More specifically, Breeze offers people who want to drive for Uber or Lyft very flexible terms on car leases. How flexibile? Here’s what’s posted on the Breeze website:

…our terms are crazy flexible, giving you the option to return your car at any time with just two weeks’ notice, after an initial four week period.

It’s pretty easy to see how this could be a pretty tempting deal for anyone who wants to “test the waters” as a peer-to-peer driver, especially for those who don’t yet own a car and would otherwise need to sink thousands of dollars into purchasing a vehicle long before picking up their first passenger.

Of course, using Breeze as the launching pad for your ride-sharing driver career doesn’t come without a few drawbacks. Notably, the main drawback is a pretty steep rental cost. To use Breeze in the Seattle area, for example, the website shows an initial membership cost of $99, plus a WEEKLY cost of $195. This means that if you wanted to rent a car through Breeze and drive it for Uber/Lyft, you’d pay $10,239 in the first year alone — and that doesn’t include gas, car insurance, or routine maintenance.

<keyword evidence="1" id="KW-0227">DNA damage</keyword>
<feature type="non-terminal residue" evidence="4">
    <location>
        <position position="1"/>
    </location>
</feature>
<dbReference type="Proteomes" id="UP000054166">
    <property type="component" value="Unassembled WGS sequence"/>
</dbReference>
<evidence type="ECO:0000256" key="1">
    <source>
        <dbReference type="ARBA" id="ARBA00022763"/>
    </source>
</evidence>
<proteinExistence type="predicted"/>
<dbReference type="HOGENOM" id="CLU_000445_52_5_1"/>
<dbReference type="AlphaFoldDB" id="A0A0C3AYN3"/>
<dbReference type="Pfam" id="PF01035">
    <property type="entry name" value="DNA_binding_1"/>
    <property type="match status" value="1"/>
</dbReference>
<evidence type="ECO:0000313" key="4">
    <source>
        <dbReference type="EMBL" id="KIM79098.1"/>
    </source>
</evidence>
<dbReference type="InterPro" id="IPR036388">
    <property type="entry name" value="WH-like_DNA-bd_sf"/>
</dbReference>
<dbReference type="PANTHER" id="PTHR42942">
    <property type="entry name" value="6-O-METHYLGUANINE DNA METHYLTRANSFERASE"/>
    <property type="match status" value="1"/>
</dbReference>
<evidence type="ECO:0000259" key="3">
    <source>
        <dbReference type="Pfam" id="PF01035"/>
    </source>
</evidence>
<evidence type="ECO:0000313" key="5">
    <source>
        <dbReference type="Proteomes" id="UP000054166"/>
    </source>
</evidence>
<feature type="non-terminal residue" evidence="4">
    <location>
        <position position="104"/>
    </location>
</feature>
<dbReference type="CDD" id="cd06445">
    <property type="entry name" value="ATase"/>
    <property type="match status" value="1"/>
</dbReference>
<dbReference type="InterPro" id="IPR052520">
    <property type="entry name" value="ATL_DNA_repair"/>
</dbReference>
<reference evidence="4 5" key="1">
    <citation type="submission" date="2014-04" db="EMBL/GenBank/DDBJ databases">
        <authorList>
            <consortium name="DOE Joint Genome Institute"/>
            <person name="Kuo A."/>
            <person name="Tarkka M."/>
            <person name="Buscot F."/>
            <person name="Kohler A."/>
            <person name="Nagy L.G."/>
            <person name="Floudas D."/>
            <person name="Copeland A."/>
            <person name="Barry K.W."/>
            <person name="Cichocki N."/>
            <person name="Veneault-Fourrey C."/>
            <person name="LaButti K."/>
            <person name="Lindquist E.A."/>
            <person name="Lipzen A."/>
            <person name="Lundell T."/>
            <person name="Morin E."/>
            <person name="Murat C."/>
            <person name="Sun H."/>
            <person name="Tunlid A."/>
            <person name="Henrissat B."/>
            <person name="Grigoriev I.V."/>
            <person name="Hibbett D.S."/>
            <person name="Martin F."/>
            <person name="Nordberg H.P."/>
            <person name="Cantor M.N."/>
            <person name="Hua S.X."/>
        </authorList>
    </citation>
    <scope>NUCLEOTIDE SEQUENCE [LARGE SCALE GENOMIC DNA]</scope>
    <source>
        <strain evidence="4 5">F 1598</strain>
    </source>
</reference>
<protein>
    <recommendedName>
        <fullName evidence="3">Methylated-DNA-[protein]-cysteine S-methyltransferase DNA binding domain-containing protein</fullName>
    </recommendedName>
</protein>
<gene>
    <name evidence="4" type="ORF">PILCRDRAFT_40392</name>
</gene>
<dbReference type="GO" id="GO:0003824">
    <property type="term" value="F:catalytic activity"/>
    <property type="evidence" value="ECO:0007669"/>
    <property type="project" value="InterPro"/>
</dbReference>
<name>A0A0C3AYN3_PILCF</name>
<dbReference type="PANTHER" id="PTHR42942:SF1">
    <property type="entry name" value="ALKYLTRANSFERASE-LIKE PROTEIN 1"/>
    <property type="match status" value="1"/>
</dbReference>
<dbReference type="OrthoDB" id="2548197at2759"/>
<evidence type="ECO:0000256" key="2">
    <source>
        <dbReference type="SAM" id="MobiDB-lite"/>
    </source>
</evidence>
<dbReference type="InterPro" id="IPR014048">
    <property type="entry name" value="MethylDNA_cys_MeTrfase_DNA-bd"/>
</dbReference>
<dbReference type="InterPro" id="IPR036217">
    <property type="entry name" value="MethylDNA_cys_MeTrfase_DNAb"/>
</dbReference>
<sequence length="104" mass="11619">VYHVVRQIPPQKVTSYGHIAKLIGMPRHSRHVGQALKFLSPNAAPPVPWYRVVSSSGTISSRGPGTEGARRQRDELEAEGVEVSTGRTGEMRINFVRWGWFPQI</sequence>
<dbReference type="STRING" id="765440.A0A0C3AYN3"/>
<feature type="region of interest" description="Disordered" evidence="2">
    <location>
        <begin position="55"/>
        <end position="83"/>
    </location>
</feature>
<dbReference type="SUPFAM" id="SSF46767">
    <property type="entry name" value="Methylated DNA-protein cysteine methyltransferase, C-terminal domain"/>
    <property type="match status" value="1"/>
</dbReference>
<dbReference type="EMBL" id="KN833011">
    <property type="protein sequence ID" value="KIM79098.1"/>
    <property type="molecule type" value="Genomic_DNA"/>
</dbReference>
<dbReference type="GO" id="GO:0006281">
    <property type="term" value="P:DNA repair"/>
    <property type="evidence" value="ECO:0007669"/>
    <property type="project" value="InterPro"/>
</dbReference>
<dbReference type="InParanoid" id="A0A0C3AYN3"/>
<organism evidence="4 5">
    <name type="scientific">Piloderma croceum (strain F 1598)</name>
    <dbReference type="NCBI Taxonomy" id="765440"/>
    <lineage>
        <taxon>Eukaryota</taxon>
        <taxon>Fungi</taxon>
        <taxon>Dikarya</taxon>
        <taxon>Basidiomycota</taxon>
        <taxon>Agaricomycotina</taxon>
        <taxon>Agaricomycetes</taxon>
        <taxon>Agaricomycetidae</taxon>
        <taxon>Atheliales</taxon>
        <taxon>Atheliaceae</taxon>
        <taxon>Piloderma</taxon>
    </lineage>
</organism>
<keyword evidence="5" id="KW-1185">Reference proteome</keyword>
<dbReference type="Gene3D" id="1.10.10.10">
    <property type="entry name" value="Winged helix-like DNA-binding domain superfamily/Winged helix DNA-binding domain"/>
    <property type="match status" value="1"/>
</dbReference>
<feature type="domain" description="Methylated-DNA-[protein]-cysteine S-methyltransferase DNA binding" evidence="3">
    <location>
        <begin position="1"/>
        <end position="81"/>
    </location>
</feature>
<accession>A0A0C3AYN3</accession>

With that in mind, over the long term, it’s probably better to just outright buy a vehicle if you plan on driving for a ride-share full-time.

Nevertheless, if you don’t have wheels and are looking to fast track your driving career, Breeze might offer just what you’re looking for to get started.

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Formerly known as “RelayRides”, Turo is a service which allows people to rent out their vehicles to other Turo users.

Users who rent their cars out can earn up to $47,000 per year, according to Turo’s official site. Now, of course, that estimate is based off of renting out a $75,000 car for 30 days every month. In other words, you would need to buy something like a brand new Tesla and then rent it out every day of the year in order to earn that sort of cash.